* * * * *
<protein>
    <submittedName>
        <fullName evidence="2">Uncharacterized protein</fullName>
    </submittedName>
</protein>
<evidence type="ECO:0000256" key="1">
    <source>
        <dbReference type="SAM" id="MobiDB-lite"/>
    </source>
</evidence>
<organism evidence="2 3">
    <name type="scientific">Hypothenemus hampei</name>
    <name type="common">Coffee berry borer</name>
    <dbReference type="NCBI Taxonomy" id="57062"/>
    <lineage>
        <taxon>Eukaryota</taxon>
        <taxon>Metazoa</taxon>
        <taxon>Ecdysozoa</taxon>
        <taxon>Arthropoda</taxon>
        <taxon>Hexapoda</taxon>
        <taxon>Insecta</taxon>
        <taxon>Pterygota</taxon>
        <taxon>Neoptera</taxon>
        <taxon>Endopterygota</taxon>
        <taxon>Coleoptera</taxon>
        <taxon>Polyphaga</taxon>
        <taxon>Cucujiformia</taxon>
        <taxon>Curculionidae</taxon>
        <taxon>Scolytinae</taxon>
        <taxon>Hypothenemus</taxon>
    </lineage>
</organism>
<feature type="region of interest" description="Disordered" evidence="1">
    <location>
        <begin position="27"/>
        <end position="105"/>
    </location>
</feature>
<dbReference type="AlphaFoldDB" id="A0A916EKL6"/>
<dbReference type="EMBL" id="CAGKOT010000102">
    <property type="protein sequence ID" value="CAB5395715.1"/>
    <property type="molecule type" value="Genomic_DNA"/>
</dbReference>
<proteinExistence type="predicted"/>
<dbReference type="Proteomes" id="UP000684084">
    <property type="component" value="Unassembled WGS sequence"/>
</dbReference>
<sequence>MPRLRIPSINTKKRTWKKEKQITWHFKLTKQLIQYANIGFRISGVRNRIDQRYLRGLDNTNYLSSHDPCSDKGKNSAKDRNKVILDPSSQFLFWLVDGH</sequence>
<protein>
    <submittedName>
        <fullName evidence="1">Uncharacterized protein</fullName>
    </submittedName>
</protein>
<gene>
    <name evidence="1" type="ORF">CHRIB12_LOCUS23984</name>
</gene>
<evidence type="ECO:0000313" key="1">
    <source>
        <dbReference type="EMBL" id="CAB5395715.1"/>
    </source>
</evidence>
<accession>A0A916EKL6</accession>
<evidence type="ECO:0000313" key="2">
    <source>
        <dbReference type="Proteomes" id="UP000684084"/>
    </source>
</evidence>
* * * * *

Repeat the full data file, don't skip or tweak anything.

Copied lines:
<protein>
    <submittedName>
        <fullName evidence="2">Uncharacterized protein</fullName>
    </submittedName>
</protein>
<evidence type="ECO:0000256" key="1">
    <source>
        <dbReference type="SAM" id="MobiDB-lite"/>
    </source>
</evidence>
<organism evidence="2 3">
    <name type="scientific">Hypothenemus hampei</name>
    <name type="common">Coffee berry borer</name>
    <dbReference type="NCBI Taxonomy" id="57062"/>
    <lineage>
        <taxon>Eukaryota</taxon>
        <taxon>Metazoa</taxon>
        <taxon>Ecdysozoa</taxon>
        <taxon>Arthropoda</taxon>
        <taxon>Hexapoda</taxon>
        <taxon>Insecta</taxon>
        <taxon>Pterygota</taxon>
        <taxon>Neoptera</taxon>
        <taxon>Endopterygota</taxon>
        <taxon>Coleoptera</taxon>
        <taxon>Polyphaga</taxon>
        <taxon>Cucujiformia</taxon>
        <taxon>Curculionidae</taxon>
        <taxon>Scolytinae</taxon>
        <taxon>Hypothenemus</taxon>
    </lineage>
</organism>
<feature type="region of interest" description="Disordered" evidence="1">
    <location>
        <begin position="27"/>
        <end position="105"/>
    </location>
</feature>
<dbReference type="AlphaFoldDB" id="A0A916EKL6"/>
<dbReference type="EMBL" id="CAGKOT010000102">
    <property type="protein sequence ID" value="CAB5395715.1"/>
    <property type="molecule type" value="Genomic_DNA"/>
</dbReference>
<proteinExistence type="predicted"/>
<dbReference type="Proteomes" id="UP000684084">
    <property type="component" value="Unassembled WGS sequence"/>
</dbReference>
<sequence>MPRLRIPSINTKKRTWKKEKQITWHFKLTKQLIQYANIGFRISGVRNRIDQRYLRGLDNTNYLSSHDPCSDKGKNSAKDRNKVILDPSSQFLFWLVDGH</sequence>
<protein>
    <submittedName>
        <fullName evidence="1">Uncharacterized protein</fullName>
    </submittedName>
</protein>
<gene>
    <name evidence="1" type="ORF">CHRIB12_LOCUS23984</name>
</gene>
<evidence type="ECO:0000313" key="1">
    <source>
        <dbReference type="EMBL" id="CAB5395715.1"/>
    </source>
</evidence>
<accession>A0A916EKL6</accession>
<evidence type="ECO:0000313" key="2">
    <source>
        <dbReference type="Proteomes" id="UP000684084"/>
    </source>
</evidence>